Theatre Eras & Movements: Golden Age of Musical Theatre

Golden Age of Musical Theatre

Type: Era

Date Range: 1943 - 1965

Keywords: musical theatre golden age book musical dream ballet musical comedy cast album twentieth century 


The Golden Age of musical theatre was a period of huge productivity that established the book musical as the norm on Broadway. This guide explores the beginnings of the Golden Age and identifies the early seeds for the movement in the late 1920s. It looks at the changes in musical theatre during the Golden Age and identifies influential writing partnerships who changed the face of Broadway forever.


  • Book musical: a production in which musical numbers and dances are fully integrated into a proper narrative with defined dramatic goals.
  • Choreography: the sequence of steps and movements in dance.
  • Conditional love song: a song in which two characters sing together, but don’t anticipate (or are totally against) falling in love.
  • Tin Pan Alley: the body of composers and publishers who wrote, performed, and produced popular music during the first half of the twentieth century.

Key Dates & Events

  • 1943 - Oklahoma! premieres
  • 1946 - Annie Get Your Gun and Irving Berlin’s revival
  • 1947 - First Tony Awards celebration
  • 1947 - Brigadoon, the first major hit of Lerner and Loewe, premieres
  • 1948 - Kiss Me, Kate premieres, marking Cole Porter’s return to Broadway
  • 1955 - Oklahoma! film is released
  • 1956 - My Fair Lady, often thought to be unwritable, premieres
  • 1967 - Hair: The American Tribal-Love Rock Musical premieres, a symbol of the end of the Golden Age

The Golden Age of the Broadway Musical begins with Rodgers and Hammerstein’s Oklahoma! in 1943, but the seeds of the movement were in the first book musical of Broadway: 1927’s Show Boat. Most musicals of early Broadway had loose plots punctuated by showy song-and-dance numbers, written around the special skills of a particular artist (such as Fred Astaire). But after Show Boat, writers began to integrate the book and music in more cohesive and dramatic ways.


Oklahoma! was truly the production that established the book musical as Broadway’s norm. Now, composers and lyricists worked together--sometimes even in the same room--to craft the songs that propelled plots forward. The Golden Age saw the decline of “Tin Pan Alley,” the old tradition of “selling” a single musical number from a show to a director, producer, or stage star. In previous decades, writers conspired to have a stand-alone radio hit for the musical (such as “I Got Rhythm” or “Embraceable You” by the Gershwin brothers). The integration of the book and music made all elements equally important and vital to telling the story, and brought about the advent of the cast album.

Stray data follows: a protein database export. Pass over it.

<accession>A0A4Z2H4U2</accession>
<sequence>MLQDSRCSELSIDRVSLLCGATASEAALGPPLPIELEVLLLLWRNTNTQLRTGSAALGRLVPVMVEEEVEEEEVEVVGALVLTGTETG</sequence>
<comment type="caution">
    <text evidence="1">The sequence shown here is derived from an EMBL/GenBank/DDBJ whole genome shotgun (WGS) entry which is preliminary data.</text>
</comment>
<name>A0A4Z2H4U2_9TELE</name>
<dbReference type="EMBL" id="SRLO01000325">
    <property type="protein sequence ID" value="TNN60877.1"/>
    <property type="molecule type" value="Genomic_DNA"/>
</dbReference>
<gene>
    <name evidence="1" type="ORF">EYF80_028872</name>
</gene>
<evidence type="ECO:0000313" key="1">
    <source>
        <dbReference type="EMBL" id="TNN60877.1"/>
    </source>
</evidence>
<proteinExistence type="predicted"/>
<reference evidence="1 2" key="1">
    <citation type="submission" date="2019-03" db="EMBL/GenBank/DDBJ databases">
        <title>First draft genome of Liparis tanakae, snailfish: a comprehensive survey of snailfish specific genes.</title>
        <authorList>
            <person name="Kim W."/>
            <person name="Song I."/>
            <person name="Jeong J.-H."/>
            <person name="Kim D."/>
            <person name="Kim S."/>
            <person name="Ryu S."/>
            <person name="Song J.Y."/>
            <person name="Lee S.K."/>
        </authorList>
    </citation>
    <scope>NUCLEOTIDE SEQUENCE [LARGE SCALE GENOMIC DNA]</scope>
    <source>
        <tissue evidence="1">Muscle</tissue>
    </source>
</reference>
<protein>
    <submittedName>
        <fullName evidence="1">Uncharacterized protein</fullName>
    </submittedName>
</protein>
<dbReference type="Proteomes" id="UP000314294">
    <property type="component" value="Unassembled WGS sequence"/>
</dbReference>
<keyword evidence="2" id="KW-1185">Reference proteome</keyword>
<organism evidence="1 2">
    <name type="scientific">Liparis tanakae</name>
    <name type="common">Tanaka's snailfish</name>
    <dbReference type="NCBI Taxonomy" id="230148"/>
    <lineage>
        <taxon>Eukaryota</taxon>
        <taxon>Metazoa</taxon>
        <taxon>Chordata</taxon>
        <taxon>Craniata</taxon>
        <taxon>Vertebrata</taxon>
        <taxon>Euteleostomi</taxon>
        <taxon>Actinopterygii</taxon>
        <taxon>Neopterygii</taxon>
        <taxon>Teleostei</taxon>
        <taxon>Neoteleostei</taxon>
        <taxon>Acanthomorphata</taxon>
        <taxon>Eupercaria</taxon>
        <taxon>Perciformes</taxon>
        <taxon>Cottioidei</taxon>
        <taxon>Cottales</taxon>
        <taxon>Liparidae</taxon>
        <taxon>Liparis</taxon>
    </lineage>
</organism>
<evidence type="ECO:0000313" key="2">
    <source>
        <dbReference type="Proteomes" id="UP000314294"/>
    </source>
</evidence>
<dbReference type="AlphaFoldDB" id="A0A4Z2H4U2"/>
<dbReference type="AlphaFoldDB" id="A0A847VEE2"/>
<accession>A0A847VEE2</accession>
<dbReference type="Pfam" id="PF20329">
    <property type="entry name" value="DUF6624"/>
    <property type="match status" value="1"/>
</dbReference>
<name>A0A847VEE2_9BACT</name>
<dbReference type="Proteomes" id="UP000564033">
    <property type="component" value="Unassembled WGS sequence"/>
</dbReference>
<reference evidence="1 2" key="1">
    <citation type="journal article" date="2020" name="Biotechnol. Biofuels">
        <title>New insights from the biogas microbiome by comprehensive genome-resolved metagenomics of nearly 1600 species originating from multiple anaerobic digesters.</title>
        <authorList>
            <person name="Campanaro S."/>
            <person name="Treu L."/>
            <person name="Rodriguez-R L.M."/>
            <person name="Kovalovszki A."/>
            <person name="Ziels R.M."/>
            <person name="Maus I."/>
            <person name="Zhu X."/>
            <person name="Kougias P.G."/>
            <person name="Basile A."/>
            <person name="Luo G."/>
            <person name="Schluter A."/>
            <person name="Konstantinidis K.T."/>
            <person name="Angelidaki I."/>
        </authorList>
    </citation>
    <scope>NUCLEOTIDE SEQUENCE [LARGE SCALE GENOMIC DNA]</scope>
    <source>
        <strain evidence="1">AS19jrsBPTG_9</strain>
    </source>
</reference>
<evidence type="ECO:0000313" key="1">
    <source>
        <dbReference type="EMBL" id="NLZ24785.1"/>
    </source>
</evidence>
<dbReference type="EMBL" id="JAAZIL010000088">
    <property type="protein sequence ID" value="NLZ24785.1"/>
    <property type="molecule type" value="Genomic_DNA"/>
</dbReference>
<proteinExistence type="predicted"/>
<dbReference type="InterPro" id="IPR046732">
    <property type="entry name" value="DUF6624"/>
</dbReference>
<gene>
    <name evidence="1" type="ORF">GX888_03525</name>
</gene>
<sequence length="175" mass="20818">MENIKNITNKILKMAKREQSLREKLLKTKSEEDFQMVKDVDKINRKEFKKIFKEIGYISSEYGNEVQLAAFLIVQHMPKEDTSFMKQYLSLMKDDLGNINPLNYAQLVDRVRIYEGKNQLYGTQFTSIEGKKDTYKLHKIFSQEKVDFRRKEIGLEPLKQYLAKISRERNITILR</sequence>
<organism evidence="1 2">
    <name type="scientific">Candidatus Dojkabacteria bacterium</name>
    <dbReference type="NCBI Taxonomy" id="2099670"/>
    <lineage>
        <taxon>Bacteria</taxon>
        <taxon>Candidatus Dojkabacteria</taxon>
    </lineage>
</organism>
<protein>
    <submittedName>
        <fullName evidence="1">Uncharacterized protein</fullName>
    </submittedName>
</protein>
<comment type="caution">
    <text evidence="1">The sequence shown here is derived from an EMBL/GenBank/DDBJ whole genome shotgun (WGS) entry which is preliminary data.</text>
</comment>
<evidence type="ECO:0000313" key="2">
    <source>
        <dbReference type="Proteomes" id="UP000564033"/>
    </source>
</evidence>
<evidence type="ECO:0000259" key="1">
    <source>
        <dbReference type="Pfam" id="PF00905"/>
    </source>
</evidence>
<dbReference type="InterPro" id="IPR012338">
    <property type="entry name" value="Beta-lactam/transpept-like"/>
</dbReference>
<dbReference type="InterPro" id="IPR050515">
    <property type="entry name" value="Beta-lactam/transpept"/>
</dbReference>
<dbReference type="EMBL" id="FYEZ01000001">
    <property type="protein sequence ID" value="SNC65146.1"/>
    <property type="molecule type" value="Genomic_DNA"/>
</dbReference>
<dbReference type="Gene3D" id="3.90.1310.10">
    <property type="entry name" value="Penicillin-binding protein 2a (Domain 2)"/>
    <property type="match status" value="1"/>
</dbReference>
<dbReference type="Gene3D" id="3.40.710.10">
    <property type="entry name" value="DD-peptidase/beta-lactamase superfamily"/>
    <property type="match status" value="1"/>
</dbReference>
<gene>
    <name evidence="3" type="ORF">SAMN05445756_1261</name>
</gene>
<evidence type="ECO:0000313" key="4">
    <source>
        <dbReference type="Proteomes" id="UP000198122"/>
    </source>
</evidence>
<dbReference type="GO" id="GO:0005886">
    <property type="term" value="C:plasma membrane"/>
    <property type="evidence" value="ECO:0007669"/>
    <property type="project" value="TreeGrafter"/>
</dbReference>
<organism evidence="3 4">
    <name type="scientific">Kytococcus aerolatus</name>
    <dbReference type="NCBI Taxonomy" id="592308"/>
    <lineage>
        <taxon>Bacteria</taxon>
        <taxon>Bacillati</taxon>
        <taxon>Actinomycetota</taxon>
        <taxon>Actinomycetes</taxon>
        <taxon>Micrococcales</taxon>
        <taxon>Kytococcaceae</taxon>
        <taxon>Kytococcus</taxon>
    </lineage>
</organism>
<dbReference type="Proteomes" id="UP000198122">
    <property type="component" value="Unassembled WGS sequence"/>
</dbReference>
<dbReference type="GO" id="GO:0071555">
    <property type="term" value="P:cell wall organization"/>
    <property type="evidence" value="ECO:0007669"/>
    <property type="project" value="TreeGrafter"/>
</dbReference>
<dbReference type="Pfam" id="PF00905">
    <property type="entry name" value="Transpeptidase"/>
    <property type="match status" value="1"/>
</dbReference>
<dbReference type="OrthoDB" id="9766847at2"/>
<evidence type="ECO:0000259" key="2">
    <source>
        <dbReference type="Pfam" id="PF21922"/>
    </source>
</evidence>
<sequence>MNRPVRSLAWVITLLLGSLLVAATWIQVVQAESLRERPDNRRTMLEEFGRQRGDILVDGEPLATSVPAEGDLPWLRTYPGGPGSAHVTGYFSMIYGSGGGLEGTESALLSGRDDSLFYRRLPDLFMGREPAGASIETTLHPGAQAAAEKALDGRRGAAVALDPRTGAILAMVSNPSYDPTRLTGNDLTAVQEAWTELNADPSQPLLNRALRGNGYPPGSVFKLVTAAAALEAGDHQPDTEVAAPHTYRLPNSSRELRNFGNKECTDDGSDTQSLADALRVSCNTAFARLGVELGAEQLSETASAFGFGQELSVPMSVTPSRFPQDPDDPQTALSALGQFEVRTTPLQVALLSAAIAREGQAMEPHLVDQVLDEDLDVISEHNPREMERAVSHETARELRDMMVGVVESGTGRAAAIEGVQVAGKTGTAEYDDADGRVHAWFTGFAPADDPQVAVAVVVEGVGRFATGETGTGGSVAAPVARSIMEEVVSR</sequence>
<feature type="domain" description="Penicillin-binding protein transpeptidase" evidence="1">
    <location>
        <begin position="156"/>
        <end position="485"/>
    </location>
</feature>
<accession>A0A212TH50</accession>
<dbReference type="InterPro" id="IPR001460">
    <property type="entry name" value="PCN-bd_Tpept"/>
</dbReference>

In addition to the integration of lyrics and music, choreography was established as a storytelling device, not just a chance to show-off. In her choreography for Oklahoma!, Agnes de Mille created the dream ballet--a dedicated musical sequence--that not only gives insight into Laurie’s psychology, but also affects her after she wakes. Therefore the ballet impacts the plot arc and is an integral storytelling device. Other choreographers followed DeMille’s example: Jerome Robbins in West Side Story, Michael Kidd in Guys and Dolls, and Bob Fosse in The Pajama Game.

Prior to Oklahoma!, most Broadway productions were referred to as musical comedies. The love story was essential in successful storytelling; Rodgers and Hammerstein developed the “conditional love song” as a way to help create believability in the plot and propel the two leads into a romance. The most famous of these sequences is “If I Loved You”, the bench scene from Carousel. But Carousel showed that musicals could take a much darker turn; the hero is a criminal and abusive husband, and dies by suicide during a botched robbery. The new plot and musical possibilities not only carved space for new artists, but also rejuvenated the careers of established Broadway writers, like Irving Berlin and Cole Porter.


Broadway’s Golden Age was largely dominated by stage-writing pairs: Rodgers and Hammerstein, Lerner and Loewe, Comden and Green. They created a wide variety of stories, often adapted from established plays, stories, or prior musicals.On stage, Broadway created powerhouse stars that dominated the stage and set the standard for many performances to come, such as Mary Martin, Ethel Merman, and John Raitt. Newcomers--like Julie Andrews, Barbra Streisand, and Robert Goulet--came-of-age during this period. Even Hollywood jumped at the chance to recreate these musicals on the big screen.

The 1960s saw the traditional book musical fade away. Social consciousness was on the rise, inspired by the Vietnam War and the Civil Rights movement. Hippies became the fashion, rock music became the norm, and the styles of concept musical and rock music took over Broadway.